Should Companies Situate ALL of Their Marketing Around the iPad?

iPad 2

I didn’t get an original iPad. Despite all of the hype and a general desire to possess the latest and greatest in tech, I held off thinking that they would eventually put a camera on it. I did, of course, buy the iPad 2.

The more I play around with it, the more I realize that every ounce of online marketing should be positioned around it and other tablets. I know it’s crazy, but hear me out.

Rip on me after you’ve at least scanned the article. It’ll be short.

If It Works on the iPad…

Up and down compatibility is always a challenge. Do you gear for the mass populace (which is still doing most of their surfing from desktops and laptops) or do you position your marketing efforts around the middle and make it easier to move up or down? I am choosing the latter. If a website, blog, social media marketing campaign, or any other aspect of internet marketing appears nicely and navigates properly on an iPad, it will work on the more robust platforms such as the standard desktop.

Unlike big-screen advertising, an iPad-positioned piece of marketing will normally be mostly accessible from a smartphone. If you can see it on 7 inches, you can probable see it on 3 inches.

This means that you need to:

  • Avoid Flash. It’s not like the plague. It is the plague. HTML5 is coming and this is one cold war that Adobe is not going to be able to win.
  • Avoid large files and images. If your marketing campaigns rely on visuals, avoid slow loads. People won’t wait if they’re on 3G internet. Load times and slow moving sites will turn tablet and smartphone users away.
  • Use big buttons for calls-to-action. One thing that is extremely challenging on tablets and more so on smartphones is clicking on links or small, tightly-bundled buttons. Think “fat fingers” instead of “accurate mouse”.

Local is Becoming Everything

Google knows it. Apple knows it. Even Microsoft knows it. Facebook and Twitter have known it for a while.

The five major companies who, through hardware, software, and websites, have the greatest impact on your internet marketing understand that the world is growing more and more mobile. It’s an odd contradiction with people shifting towards home offices more, but it’s happening. People access their data, find information, and interact with the online world from a local level more than ever before and it continues to head in that direction.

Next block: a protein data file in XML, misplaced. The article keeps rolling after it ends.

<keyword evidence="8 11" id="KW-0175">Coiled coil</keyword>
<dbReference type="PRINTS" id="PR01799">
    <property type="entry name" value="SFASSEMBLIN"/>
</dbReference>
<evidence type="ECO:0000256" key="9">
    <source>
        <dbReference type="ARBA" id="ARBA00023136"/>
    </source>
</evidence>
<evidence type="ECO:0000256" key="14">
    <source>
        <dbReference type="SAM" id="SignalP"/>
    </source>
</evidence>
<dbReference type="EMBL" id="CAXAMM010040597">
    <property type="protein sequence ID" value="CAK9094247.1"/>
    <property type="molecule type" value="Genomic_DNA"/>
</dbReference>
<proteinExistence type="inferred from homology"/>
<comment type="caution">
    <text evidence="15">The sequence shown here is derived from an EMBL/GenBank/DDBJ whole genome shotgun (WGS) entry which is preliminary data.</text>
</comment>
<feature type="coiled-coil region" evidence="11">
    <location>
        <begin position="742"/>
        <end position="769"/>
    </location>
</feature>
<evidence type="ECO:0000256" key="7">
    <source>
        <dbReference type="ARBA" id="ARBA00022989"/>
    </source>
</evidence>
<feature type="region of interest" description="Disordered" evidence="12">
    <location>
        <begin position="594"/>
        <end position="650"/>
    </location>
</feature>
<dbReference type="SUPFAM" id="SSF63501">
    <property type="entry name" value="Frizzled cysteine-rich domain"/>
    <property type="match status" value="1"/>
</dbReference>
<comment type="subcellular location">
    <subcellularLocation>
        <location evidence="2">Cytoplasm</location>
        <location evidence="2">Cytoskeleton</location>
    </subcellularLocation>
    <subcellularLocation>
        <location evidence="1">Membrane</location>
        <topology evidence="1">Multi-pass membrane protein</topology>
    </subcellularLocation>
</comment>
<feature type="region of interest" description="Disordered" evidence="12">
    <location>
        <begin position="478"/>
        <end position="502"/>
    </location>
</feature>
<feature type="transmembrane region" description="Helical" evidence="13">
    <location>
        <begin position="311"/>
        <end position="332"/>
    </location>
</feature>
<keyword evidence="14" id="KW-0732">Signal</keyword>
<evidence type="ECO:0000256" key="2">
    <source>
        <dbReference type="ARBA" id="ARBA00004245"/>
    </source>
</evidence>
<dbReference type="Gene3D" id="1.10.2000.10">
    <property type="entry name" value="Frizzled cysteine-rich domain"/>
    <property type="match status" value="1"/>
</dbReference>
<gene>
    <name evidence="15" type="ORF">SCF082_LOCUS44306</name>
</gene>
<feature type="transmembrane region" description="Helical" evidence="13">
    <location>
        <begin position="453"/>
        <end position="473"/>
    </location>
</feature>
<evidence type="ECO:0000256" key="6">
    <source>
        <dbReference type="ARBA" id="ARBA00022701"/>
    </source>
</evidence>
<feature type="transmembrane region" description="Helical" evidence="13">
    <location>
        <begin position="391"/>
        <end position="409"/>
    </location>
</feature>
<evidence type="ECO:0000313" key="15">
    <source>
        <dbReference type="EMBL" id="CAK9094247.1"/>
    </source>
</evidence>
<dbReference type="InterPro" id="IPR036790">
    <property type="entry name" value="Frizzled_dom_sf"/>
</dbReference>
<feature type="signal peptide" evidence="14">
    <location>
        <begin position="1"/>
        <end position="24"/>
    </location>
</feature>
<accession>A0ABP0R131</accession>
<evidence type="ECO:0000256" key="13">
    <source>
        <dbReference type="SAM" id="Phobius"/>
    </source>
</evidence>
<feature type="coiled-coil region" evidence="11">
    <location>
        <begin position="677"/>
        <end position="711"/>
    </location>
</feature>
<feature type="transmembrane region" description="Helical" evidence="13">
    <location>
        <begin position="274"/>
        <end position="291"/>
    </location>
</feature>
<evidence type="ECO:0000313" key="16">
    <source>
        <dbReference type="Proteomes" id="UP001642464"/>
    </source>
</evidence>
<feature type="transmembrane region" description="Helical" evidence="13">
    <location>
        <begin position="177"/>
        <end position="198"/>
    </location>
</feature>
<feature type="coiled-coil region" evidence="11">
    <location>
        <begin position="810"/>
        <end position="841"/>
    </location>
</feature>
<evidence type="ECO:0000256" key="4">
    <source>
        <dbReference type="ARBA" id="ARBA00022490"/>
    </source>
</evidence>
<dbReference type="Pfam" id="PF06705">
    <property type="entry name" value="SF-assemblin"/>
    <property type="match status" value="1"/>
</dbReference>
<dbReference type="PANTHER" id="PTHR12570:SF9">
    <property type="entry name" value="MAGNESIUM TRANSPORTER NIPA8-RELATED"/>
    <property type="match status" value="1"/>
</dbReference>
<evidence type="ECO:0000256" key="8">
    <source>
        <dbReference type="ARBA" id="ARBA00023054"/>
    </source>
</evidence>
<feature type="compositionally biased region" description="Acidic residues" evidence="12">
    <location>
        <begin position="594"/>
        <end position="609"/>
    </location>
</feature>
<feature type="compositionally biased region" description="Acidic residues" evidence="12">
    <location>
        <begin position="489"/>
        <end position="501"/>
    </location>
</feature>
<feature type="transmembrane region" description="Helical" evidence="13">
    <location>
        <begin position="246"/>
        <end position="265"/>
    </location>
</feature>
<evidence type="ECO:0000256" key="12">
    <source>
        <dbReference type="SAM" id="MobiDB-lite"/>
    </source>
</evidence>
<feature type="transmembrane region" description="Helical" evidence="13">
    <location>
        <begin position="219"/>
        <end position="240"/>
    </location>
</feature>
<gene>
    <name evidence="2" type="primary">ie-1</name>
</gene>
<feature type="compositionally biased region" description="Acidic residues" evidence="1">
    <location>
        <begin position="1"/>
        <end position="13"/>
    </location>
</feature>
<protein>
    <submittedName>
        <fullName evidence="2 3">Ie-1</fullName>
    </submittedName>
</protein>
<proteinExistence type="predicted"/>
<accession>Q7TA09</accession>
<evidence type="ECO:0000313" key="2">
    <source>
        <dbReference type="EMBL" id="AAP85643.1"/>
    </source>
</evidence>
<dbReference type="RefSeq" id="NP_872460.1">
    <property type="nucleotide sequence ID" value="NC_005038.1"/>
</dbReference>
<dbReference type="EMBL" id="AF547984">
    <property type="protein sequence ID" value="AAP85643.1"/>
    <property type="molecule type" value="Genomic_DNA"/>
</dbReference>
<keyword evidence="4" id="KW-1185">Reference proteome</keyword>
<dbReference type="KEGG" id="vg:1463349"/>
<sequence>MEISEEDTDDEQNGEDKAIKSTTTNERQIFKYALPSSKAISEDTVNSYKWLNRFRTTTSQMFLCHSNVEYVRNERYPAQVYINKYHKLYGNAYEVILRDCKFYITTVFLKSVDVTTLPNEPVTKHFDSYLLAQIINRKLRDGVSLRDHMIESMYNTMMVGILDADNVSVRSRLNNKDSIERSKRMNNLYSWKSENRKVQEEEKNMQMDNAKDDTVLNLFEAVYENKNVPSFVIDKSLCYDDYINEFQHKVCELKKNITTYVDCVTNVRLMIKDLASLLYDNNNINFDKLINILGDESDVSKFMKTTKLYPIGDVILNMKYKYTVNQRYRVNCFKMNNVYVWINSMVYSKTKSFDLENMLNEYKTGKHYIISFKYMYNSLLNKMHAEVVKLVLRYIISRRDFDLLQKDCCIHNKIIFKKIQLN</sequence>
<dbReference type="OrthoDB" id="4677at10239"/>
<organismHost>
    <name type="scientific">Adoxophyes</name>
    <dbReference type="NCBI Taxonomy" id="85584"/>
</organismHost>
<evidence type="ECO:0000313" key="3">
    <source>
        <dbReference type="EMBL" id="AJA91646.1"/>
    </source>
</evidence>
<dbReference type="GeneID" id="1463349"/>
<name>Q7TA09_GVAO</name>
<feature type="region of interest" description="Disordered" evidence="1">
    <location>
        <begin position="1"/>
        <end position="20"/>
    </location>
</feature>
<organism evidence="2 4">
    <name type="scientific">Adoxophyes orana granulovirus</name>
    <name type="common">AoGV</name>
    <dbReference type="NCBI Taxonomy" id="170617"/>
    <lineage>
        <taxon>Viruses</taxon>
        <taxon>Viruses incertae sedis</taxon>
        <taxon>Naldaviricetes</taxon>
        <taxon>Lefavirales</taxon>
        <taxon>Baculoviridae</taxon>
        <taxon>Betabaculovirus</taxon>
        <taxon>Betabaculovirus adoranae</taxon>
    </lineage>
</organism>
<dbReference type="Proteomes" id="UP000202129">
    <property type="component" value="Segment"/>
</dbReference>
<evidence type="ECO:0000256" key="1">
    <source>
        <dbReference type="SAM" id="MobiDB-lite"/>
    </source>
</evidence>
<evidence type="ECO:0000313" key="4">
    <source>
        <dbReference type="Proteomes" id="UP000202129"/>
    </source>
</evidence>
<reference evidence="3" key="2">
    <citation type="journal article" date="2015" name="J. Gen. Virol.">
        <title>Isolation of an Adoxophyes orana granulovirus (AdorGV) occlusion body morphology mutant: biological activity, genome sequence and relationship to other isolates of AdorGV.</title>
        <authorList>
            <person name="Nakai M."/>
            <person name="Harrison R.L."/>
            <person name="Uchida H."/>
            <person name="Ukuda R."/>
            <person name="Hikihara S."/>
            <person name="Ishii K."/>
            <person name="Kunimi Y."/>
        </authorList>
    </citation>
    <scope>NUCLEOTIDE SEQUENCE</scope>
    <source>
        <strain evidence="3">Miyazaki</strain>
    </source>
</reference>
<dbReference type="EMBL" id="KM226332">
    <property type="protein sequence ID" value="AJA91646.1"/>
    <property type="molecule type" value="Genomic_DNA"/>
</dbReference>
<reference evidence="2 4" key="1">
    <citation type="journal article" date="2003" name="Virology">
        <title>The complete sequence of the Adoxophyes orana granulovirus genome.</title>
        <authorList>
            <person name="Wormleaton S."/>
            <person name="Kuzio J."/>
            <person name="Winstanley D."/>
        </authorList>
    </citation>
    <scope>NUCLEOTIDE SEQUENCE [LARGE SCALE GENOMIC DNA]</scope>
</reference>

Tablets and smartphones are geo-meccas of localized marketing. Even if you’re a nationwide or worldwide brand, you must generate a local presence everywhere – a tough task to accomplish without the right strategy.

Technology is Rightsizing

Certain things will continue to get smaller as technology improves. Memory capacity goes up while memory storage devices get smaller, for example.

Other things are now finding their grove. Tablets, for example, will fluctuate in size from 5 inches up to 12 inches and everywhere in between, but they won’t be getting smaller any time soon. The human eye and our fat fingers demand a certain level of space to work properly. As a result, we’re at that point of “rightsizing” on devices. They may get lighter, but screen size is likely at its smallest point.

Now that we know this and as the world adjusts from the 15 inch laptop monitor to the 8 inch tablet, we can position our marketing to work nicely within this constraint. The good old debate about the proper size or automatic sizing of websites is moot.

Think Forward

With this information and a little critical common sense on your part, you should come to the same conclusion. Position your marketing efforts within a tablet world even if most of your customers do not own tablets. At one point not too long ago, most of your customers did not have computers with high-speed internet access. That didn’t last long. The adoption of tablets and smartphones points is going to continue to increase rapidly until most of your customers do have them. You need to be ready. The future is now.